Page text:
Influenza – Flu

What is it, and where am I at risk?

Influenza is a virus that changes year to year, constantly evolving into a new strain (antigenic shift).

While it can potentially be transmitted through multiple routes:

Respiratory – from the cough or sneeze from someone near you

Indirect – by touching the surface where an infected person has previously touched

Direct – contact with body fluids from an infected person

Of those above, the most common transmission is from respiratory secretions.

An individual is infectious BEFORE they have symptoms, and until five- seven days after symptoms appear.

Individuals of ALL ages are at risk, but the most severe illness (including death) is highest in adults at/over age 65 and under age two.

While the flu is generally thought of as “seasonal” (during our cold, damp months), those “seasonal” cold months are different in the Southern Hemisphere, or in tropical or subtropical areas where flu is a risk year-round.

Northern Hemisphere: October through May

Southern Hemisphere: April through September

Tropical Countries: year round

Symptoms and Treatments

Symptoms of the flu often strike suddenly, and last for several days. Symptoms will vary by age and health, but can include:


Fever (not all cases have a fever/and sometimes accompanied by chills)



Runny or stuffy nose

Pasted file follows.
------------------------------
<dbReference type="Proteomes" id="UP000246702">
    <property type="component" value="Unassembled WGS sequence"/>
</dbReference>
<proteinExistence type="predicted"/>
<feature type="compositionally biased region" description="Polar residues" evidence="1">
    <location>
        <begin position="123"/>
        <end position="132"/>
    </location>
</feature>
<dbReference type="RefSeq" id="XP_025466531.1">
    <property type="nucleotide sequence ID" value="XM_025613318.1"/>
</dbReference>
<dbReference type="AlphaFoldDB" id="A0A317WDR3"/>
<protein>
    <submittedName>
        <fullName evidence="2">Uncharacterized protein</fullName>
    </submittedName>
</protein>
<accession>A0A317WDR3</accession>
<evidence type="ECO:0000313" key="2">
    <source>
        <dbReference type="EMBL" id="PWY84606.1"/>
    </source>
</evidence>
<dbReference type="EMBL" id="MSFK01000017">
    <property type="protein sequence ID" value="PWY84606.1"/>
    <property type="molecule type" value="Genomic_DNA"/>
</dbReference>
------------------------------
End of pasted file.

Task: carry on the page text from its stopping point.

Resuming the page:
Myalgia (sore muscles)

Malaise (tiredness)

Sore throat


Serious complications of the flu can include:

Ear infections

Sinus infections



Worsening of chronic medical conditions


Treatment Options

There may now be the option for treating your illness with Influenza-specific anti-viral medications. Contact your primary medical care provider if you have questions about this option for you.

Once a decision is made to use this antiviral treatment, it should be started as soon as possible, because the treatment is most effective when administered as early as possible during the illness.

What Preventative Measures Can I take?

Over the counter measures can aid in the prevention of illness with the flu:

Frequent hand washing with soap and water; or if not available - use an alcohol based hand sanitizer

Avoid touching your face

Avoid contact with sick people

Cover your cough or sneezes with a tissue, and discard that tissue promptly

Clean and disinfect all surfaces and objects that may be contaminated with germs like the flu virus

One of the most important measures – the CDC and ACIP (Advisory Committee on Immunization Practices) recommend yearly vaccination of all individuals over the age of six months.

They also highly recommend:

travelers who want to reduce their risk should receive the influenza (Flu) vaccine two or more weeks before departure

Flu vaccination for travelers who are part of large tourist groups any time of the year (because of exposure to travelers from other parts of the world)

Flu vaccination for any traveler going on a cruise ship, during any time of the year

Flu vaccination for any traveler going to the tropics, during any time of the year

Flu vaccination for travelers going to temperate climates, during any time of the year

Consider a flu vaccine, every flu season! It’s not a live virus, and cannot cause the flu – it can only protect you. The vaccines available can take two weeks for protection to develop after the vaccine is administered, and should offer protection through that flu season.

Call for your appointment at the Travel and Immunization Clinic today.

Do you have a COVID testing requirement for air or other travel?  We can provide expedited testing.  Contact us for more information.